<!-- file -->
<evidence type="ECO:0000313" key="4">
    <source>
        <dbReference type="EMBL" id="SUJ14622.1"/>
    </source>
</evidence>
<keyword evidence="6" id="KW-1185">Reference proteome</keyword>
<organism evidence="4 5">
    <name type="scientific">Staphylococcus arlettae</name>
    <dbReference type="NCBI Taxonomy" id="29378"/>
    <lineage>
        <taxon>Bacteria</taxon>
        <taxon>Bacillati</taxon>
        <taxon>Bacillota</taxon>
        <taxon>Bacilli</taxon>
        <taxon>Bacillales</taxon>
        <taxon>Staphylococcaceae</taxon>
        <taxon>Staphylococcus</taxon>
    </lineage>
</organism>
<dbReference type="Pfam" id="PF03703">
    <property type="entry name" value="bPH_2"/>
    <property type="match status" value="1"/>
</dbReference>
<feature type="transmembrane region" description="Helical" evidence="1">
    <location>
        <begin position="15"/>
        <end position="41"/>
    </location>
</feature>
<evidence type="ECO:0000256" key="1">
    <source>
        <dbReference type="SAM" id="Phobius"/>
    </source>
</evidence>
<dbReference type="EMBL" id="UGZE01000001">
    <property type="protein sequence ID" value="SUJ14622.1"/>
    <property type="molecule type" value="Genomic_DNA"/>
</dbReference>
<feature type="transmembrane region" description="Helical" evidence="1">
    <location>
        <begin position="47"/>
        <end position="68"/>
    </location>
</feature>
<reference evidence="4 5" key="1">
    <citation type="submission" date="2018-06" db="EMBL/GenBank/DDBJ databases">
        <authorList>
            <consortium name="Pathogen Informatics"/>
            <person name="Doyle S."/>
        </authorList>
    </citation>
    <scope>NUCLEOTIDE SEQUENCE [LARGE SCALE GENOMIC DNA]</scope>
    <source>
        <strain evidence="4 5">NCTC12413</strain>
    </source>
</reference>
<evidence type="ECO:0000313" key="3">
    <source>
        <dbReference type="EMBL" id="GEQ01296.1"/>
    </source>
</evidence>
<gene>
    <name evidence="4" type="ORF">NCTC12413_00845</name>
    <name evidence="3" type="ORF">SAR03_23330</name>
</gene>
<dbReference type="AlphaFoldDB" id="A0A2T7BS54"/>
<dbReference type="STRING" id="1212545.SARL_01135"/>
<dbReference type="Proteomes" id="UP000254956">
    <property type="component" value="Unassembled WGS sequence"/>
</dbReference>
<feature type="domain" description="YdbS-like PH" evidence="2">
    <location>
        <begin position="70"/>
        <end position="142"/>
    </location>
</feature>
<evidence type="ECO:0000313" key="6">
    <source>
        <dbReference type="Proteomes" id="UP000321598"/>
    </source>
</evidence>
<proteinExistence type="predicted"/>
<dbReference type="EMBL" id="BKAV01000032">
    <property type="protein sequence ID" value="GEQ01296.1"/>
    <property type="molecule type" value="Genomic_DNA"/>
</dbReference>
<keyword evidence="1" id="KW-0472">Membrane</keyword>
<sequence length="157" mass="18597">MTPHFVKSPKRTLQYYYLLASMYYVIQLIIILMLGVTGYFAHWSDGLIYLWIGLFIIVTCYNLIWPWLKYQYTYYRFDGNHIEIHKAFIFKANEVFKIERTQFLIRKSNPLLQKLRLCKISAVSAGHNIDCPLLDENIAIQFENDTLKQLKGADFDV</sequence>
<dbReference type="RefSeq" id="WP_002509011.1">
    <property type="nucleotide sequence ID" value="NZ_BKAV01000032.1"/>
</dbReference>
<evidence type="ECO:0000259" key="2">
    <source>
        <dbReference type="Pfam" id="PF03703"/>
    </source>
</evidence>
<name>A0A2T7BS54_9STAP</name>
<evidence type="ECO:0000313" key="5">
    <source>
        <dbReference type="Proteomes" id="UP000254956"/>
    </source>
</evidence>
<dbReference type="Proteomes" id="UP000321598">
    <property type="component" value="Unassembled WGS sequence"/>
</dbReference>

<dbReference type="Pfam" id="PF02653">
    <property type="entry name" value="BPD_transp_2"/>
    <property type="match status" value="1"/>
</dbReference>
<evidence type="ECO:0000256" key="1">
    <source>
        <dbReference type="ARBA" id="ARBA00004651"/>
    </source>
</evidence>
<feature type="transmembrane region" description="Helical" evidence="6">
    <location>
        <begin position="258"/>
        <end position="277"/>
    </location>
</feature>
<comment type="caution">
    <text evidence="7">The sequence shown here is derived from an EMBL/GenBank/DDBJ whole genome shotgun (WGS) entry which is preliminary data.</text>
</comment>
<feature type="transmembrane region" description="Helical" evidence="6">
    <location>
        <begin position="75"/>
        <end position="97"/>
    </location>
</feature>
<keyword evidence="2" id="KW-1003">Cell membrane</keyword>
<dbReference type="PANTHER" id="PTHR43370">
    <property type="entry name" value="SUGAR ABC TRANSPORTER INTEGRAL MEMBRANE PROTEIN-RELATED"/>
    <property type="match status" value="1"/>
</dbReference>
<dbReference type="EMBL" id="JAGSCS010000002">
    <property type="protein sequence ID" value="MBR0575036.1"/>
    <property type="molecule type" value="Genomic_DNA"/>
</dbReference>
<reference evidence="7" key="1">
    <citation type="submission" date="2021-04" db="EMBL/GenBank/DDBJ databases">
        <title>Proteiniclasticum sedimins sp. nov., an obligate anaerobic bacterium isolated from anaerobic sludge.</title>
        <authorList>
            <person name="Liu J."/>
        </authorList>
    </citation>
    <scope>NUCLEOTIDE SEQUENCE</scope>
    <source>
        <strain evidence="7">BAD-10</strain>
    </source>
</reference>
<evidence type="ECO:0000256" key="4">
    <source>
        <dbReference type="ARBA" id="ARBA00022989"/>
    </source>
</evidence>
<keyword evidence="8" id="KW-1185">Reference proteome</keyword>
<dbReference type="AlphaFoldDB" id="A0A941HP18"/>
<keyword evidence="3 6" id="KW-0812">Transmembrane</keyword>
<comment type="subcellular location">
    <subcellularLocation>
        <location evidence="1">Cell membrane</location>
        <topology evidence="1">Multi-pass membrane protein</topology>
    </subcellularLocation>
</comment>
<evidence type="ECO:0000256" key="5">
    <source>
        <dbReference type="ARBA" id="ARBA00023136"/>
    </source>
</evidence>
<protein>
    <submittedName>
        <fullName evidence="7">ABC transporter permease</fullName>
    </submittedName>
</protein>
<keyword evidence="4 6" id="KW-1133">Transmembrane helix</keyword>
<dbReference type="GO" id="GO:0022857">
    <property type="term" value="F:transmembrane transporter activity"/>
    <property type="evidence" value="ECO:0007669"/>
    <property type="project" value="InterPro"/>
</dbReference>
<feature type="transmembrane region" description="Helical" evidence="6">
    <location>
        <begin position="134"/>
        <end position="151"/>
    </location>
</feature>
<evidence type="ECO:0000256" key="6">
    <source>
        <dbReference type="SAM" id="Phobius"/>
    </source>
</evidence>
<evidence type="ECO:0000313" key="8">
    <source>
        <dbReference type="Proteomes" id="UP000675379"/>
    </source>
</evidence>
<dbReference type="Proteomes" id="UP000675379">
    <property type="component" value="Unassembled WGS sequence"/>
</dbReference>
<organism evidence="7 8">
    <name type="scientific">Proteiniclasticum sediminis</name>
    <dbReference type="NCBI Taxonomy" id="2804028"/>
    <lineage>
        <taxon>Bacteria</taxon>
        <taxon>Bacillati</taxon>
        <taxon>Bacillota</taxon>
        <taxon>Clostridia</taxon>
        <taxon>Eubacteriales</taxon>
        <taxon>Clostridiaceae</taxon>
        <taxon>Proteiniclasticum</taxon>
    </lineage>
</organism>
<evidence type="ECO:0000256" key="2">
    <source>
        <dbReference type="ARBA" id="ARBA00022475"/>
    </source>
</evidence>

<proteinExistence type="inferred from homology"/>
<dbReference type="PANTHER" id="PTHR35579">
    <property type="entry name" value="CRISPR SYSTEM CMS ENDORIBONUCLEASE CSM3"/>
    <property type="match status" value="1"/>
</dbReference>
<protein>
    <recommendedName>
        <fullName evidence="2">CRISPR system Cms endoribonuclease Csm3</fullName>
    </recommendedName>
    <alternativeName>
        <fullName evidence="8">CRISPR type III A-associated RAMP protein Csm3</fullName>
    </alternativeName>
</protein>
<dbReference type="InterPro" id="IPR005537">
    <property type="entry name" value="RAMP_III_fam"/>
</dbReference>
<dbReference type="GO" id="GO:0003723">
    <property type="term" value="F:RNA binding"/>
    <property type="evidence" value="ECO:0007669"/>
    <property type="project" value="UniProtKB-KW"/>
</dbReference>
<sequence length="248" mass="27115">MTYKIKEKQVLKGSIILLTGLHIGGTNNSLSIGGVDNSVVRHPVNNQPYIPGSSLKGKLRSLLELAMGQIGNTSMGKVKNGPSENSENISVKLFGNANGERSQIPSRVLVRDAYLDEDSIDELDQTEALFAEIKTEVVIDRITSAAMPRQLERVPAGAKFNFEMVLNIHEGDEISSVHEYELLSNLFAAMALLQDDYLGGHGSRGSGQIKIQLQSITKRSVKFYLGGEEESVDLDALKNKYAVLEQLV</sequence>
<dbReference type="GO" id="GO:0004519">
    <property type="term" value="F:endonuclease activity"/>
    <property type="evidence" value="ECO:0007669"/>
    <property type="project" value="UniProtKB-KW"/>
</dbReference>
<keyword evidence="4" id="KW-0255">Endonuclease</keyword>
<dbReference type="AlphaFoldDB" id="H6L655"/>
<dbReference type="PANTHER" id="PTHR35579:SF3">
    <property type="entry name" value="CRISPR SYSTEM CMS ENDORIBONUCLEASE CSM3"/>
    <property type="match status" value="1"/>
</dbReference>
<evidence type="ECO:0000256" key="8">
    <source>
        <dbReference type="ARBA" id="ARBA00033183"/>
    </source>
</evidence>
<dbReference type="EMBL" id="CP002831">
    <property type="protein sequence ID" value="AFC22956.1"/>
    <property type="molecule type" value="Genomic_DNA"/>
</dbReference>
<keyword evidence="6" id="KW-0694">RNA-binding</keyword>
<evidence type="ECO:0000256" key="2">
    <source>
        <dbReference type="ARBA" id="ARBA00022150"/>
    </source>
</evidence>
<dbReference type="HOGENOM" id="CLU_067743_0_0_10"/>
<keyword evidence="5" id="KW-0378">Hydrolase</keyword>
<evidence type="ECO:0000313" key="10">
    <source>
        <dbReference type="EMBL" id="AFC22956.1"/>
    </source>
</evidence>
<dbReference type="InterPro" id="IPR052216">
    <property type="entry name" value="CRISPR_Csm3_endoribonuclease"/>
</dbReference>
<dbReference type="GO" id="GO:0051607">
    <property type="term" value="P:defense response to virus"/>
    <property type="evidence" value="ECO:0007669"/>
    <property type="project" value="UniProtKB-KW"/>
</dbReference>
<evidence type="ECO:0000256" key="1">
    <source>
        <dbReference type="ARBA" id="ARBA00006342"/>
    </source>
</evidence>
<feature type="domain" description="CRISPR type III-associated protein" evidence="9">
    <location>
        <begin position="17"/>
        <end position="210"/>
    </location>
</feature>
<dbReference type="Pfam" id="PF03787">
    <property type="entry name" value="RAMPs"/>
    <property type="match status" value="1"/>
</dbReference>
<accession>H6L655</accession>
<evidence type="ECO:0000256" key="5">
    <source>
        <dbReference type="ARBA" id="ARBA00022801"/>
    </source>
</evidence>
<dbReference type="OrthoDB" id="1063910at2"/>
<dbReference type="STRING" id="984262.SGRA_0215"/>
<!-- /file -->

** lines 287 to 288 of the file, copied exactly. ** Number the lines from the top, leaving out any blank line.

    <location>
        <begin position="17"/>